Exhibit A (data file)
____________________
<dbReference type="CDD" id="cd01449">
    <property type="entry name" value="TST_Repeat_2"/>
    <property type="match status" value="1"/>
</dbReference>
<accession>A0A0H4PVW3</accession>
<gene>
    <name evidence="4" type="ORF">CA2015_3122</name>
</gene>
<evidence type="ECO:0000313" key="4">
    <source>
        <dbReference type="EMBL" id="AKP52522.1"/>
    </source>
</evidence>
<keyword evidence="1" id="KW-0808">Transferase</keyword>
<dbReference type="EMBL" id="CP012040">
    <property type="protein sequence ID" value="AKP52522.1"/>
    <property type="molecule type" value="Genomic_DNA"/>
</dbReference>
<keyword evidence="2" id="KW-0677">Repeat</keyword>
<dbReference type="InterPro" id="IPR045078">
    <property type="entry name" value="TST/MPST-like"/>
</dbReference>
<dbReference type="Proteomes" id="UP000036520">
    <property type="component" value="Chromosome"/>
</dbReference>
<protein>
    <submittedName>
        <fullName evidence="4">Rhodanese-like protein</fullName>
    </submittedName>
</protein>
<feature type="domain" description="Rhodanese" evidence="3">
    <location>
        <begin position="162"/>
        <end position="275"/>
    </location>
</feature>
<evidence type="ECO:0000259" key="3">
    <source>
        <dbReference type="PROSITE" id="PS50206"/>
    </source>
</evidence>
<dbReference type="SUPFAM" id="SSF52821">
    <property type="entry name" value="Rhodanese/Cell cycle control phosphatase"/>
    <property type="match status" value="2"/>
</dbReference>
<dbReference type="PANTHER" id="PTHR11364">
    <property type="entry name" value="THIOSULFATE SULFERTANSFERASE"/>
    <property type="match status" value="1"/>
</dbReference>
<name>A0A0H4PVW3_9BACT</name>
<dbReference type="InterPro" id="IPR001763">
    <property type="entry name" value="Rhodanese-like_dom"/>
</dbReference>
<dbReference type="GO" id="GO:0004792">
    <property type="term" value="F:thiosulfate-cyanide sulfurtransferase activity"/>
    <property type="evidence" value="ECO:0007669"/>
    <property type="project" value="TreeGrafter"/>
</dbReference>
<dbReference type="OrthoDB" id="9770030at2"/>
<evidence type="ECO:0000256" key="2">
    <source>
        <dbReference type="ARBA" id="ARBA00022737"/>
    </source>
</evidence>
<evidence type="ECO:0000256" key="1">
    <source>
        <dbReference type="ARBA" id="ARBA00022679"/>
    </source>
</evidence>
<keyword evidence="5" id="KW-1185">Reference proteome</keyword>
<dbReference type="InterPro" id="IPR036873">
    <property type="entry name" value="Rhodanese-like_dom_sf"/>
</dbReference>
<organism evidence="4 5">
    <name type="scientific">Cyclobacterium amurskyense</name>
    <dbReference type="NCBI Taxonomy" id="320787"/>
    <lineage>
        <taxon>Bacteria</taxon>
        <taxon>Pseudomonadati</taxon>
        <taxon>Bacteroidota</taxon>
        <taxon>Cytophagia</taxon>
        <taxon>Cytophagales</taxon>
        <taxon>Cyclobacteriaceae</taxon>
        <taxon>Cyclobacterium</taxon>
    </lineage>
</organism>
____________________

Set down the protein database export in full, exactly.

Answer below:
<dbReference type="CDD" id="cd01449">
    <property type="entry name" value="TST_Repeat_2"/>
    <property type="match status" value="1"/>
</dbReference>
<accession>A0A0H4PVW3</accession>
<gene>
    <name evidence="4" type="ORF">CA2015_3122</name>
</gene>
<evidence type="ECO:0000313" key="4">
    <source>
        <dbReference type="EMBL" id="AKP52522.1"/>
    </source>
</evidence>
<keyword evidence="1" id="KW-0808">Transferase</keyword>
<dbReference type="EMBL" id="CP012040">
    <property type="protein sequence ID" value="AKP52522.1"/>
    <property type="molecule type" value="Genomic_DNA"/>
</dbReference>
<keyword evidence="2" id="KW-0677">Repeat</keyword>
<dbReference type="InterPro" id="IPR045078">
    <property type="entry name" value="TST/MPST-like"/>
</dbReference>
<dbReference type="Proteomes" id="UP000036520">
    <property type="component" value="Chromosome"/>
</dbReference>
<protein>
    <submittedName>
        <fullName evidence="4">Rhodanese-like protein</fullName>
    </submittedName>
</protein>
<feature type="domain" description="Rhodanese" evidence="3">
    <location>
        <begin position="162"/>
        <end position="275"/>
    </location>
</feature>
<evidence type="ECO:0000259" key="3">
    <source>
        <dbReference type="PROSITE" id="PS50206"/>
    </source>
</evidence>
<dbReference type="SUPFAM" id="SSF52821">
    <property type="entry name" value="Rhodanese/Cell cycle control phosphatase"/>
    <property type="match status" value="2"/>
</dbReference>
<dbReference type="PANTHER" id="PTHR11364">
    <property type="entry name" value="THIOSULFATE SULFERTANSFERASE"/>
    <property type="match status" value="1"/>
</dbReference>
<name>A0A0H4PVW3_9BACT</name>
<dbReference type="InterPro" id="IPR001763">
    <property type="entry name" value="Rhodanese-like_dom"/>
</dbReference>
<dbReference type="GO" id="GO:0004792">
    <property type="term" value="F:thiosulfate-cyanide sulfurtransferase activity"/>
    <property type="evidence" value="ECO:0007669"/>
    <property type="project" value="TreeGrafter"/>
</dbReference>
<dbReference type="OrthoDB" id="9770030at2"/>
<evidence type="ECO:0000256" key="2">
    <source>
        <dbReference type="ARBA" id="ARBA00022737"/>
    </source>
</evidence>
<evidence type="ECO:0000256" key="1">
    <source>
        <dbReference type="ARBA" id="ARBA00022679"/>
    </source>
</evidence>
<keyword evidence="5" id="KW-1185">Reference proteome</keyword>
<dbReference type="InterPro" id="IPR036873">
    <property type="entry name" value="Rhodanese-like_dom_sf"/>
</dbReference>
<organism evidence="4 5">
    <name type="scientific">Cyclobacterium amurskyense</name>
    <dbReference type="NCBI Taxonomy" id="320787"/>
    <lineage>
        <taxon>Bacteria</taxon>
        <taxon>Pseudomonadati</taxon>
        <taxon>Bacteroidota</taxon>
        <taxon>Cytophagia</taxon>
        <taxon>Cytophagales</taxon>
        <taxon>Cyclobacteriaceae</taxon>
        <taxon>Cyclobacterium</taxon>
    </lineage>
</organism>